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trans-coord/gnun server/gnun/ChangeLog server/g...

From: Yavor Doganov
Subject: trans-coord/gnun server/gnun/ChangeLog server/g...
Date: Tue, 29 Apr 2008 17:52:01 +0000

CVSROOT:        /cvsroot/trans-coord
Module name:    trans-coord
Changes by:     Yavor Doganov <yavor>   08/04/29 17:52:01

Modified files:
        gnun/server/gnun: ChangeLog 
Added files:
        gnun/philosophy: words-to-avoid.html 

Log message:
        (philosophy): Add `words-to-avoid'.


Index: server/gnun/ChangeLog
RCS file: /cvsroot/trans-coord/trans-coord/gnun/server/gnun/ChangeLog,v
retrieving revision 1.63
retrieving revision 1.64
diff -u -b -r1.63 -r1.64
--- server/gnun/ChangeLog       8 Apr 2008 20:28:38 -0000       1.63
+++ server/gnun/ChangeLog       29 Apr 2008 17:52:01 -0000      1.64
@@ -1,3 +1,7 @@
+2008-04-29  Yavor Doganov  <address@hidden>
+       * (philosophy): Add `words-to-avoid'.
 2008-04-08  Yavor Doganov  <address@hidden>
        * GNUmakefile ($(rootdir)/home.$(1).shtml): Validate the Catalan

Index: server/gnun/
RCS file: /cvsroot/trans-coord/trans-coord/gnun/server/gnun/,v
retrieving revision 1.14
retrieving revision 1.15
diff -u -b -r1.14 -r1.15
--- server/gnun/ 8 Apr 2008 16:35:14 -0000       1.14
+++ server/gnun/ 29 Apr 2008 17:52:01 -0000      1.15
@@ -65,6 +65,7 @@
                software-literary-patents \
                sun-in-night-time \
                why-copyleft \
-               why-free
+               why-free \
+               words-to-avoid
 server :=      takeaction

Index: philosophy/words-to-avoid.html
RCS file: philosophy/words-to-avoid.html
diff -N philosophy/words-to-avoid.html
--- /dev/null   1 Jan 1970 00:00:00 -0000
+++ philosophy/words-to-avoid.html      29 Apr 2008 17:52:00 -0000      1.1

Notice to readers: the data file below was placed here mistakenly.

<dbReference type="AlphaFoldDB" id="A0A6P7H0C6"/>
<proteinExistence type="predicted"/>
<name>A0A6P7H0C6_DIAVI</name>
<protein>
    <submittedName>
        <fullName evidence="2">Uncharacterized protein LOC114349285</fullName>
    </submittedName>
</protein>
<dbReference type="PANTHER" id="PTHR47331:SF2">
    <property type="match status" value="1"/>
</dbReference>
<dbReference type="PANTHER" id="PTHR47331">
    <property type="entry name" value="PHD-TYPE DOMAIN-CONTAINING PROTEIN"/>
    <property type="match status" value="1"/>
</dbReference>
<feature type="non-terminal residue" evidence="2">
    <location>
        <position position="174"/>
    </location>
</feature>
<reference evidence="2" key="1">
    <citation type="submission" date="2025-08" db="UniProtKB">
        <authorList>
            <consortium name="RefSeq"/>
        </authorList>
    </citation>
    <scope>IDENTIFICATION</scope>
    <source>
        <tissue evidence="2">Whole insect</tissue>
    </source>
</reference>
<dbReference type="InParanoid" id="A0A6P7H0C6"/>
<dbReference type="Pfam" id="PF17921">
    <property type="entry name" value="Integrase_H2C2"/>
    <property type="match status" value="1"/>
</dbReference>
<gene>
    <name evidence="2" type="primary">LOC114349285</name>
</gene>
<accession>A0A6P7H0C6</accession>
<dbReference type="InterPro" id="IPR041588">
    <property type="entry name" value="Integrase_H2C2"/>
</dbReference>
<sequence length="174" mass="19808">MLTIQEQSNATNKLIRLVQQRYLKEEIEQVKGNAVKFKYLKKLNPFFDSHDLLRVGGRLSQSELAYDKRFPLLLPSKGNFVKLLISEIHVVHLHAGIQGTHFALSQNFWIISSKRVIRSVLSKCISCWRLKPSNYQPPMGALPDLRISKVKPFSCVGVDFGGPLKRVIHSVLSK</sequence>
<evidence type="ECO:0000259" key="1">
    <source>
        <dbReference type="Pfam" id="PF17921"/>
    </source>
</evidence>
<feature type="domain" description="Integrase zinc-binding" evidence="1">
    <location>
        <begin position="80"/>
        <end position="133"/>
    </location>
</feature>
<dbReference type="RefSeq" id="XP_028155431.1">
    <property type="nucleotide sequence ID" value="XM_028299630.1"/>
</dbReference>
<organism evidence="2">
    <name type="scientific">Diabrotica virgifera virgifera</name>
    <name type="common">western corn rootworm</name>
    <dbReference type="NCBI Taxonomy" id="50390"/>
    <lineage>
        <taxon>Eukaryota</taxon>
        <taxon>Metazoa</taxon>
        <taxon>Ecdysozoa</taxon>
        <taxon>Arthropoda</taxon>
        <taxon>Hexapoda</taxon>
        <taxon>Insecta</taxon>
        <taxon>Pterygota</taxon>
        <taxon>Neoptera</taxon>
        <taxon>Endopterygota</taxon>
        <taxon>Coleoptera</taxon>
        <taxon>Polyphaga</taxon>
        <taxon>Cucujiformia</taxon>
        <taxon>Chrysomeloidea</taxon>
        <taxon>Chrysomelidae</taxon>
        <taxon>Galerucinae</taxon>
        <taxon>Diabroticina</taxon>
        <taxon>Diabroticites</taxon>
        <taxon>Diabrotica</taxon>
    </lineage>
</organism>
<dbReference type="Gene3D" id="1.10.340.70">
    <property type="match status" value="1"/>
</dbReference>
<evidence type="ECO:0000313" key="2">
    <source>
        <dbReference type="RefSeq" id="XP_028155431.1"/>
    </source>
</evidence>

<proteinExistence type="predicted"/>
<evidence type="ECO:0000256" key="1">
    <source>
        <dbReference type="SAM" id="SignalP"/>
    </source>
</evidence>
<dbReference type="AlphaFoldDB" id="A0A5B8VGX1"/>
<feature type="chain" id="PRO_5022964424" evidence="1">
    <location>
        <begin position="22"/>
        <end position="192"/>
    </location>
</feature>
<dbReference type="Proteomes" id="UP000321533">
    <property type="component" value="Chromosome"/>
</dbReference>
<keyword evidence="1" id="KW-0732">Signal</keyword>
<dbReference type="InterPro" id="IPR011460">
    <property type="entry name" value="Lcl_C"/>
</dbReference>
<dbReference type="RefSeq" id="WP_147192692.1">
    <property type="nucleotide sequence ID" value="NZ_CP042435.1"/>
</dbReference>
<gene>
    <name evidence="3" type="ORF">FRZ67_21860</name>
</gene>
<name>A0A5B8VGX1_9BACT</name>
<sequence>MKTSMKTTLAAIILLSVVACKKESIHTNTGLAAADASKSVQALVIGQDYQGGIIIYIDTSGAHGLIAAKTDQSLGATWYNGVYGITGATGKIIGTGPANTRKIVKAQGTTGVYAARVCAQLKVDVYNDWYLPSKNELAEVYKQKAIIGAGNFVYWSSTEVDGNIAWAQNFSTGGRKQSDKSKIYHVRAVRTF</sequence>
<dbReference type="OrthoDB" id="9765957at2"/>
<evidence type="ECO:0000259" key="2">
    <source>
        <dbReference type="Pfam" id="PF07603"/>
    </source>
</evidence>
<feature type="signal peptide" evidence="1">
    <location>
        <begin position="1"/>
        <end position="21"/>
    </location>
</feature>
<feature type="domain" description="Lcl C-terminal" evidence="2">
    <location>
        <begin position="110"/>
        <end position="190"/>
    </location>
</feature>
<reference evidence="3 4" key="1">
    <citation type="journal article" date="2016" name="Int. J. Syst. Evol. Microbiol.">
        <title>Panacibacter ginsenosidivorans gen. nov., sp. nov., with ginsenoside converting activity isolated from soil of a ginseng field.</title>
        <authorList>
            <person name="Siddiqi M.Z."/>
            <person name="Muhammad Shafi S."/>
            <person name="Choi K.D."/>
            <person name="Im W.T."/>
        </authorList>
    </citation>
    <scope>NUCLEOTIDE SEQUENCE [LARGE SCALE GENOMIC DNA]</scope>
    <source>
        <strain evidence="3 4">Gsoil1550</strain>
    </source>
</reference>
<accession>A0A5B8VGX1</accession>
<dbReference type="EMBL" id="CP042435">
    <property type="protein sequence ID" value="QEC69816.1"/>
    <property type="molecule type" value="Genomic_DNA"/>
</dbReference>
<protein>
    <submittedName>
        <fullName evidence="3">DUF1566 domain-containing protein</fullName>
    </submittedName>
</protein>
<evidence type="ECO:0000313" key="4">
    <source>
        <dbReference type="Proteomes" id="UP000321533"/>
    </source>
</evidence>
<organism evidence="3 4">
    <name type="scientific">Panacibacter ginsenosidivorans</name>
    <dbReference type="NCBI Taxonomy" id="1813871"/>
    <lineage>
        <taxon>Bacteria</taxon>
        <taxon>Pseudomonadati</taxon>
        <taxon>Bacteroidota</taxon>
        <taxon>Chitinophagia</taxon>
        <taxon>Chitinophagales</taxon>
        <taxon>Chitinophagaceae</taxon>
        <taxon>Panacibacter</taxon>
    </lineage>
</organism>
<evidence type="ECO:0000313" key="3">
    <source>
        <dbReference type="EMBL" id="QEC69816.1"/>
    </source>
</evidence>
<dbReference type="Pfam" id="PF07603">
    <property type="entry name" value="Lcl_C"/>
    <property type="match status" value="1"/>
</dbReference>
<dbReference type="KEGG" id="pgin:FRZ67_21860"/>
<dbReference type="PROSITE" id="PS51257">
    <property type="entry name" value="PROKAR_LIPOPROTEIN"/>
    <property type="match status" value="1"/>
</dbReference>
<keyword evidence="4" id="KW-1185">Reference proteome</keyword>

@@ -0,0 +1,668 @@
+<!--#include virtual="/server/header.html" -->
+<title>Confusing Words and Phrases that are Worth Avoiding - GNU Project
+- Free Software Foundation (FSF)</title>
+<!--#include virtual="/server/banner.html" -->
+<h2>Some Confusing or Loaded Words and Phrases that are Worth Avoiding</h2>
+There are a number of words and phrases which we recommend avoiding,
+or avoiding in certain contexts and usages.  The reason is either that
+they are ambiguous, or that they imply an opinion that we hope you may
+not entirely agree with.</p>
+<div class="announcement">
+Also note <a href="/philosophy/categories.html">Categories
+of Free Software</a>.</div>
+  <a href="/philosophy/philosophy.html">Other Texts to Read</a>
+| &ldquo;<a href="words-to-avoid.html#BSD-style"
+       name="TOCBSD-style">BSD-style</a>&rdquo;
+| &ldquo;<a href="words-to-avoid.html#Closed"
+       name="TOCClosed">Closed</a>&rdquo;
+| &ldquo;<a href="words-to-avoid.html#Commercial"
+       name="TOCCommercial">Commercial</a>&rdquo;
+| &ldquo;<a href="words-to-avoid.html#Compensation"
+       name="TOCCompensation">Compensation</a>&rdquo;
+| &ldquo;<a href="words-to-avoid.html#Consumer"
+       name="TOCConsumer">Consumer</a>&rdquo;
+| &ldquo;<a href="words-to-avoid.html#Content"
+       name="TOCContent">Content</a>&rdquo;
+| &ldquo;<a href="words-to-avoid.html#Creator"
+       name="TOCCreator">Creator</a>&rdquo;
+| &ldquo;<a href="words-to-avoid.html#DigitalGoods"
+       name="TOCDigitalGoods">Digital Goods</a>&rdquo;
+| &ldquo;<a href="words-to-avoid.html#DigitalRightsManagement"
+       name="TOCDigitalRightsManagement">Digital Rights Management</a>&rdquo;
+| &ldquo;<a href="words-to-avoid.html#Ecosystem"
+       name="TOCEcosystem">Ecosystem</a>&rdquo;
+| &ldquo;<a href="words-to-avoid.html#ForFree"
+       name="TOCForFree">For free</a>&rdquo;
+| &ldquo;<a href="words-to-avoid.html#FreelyAvailable"
+       name="TOCFreelyAvailable">Freely available</a>&rdquo;
+| &ldquo;<a href="words-to-avoid.html#Freeware"
+       name="TOCFreeware">Freeware</a>&rdquo;
+| &ldquo;<a href="words-to-avoid.html#GiveAwaySoftware"
+       name="TOCGiveAwaySoftware">Give away software</a>&rdquo;
+| &ldquo;<a href="words-to-avoid.html#Hacker"
+       name="TOCHacker">Hacker</a>&rdquo;
+| &ldquo;<a href="words-to-avoid.html#IntellectualProperty"
+       name="TOCIntellectualProperty">Intellectual property</a>&rdquo;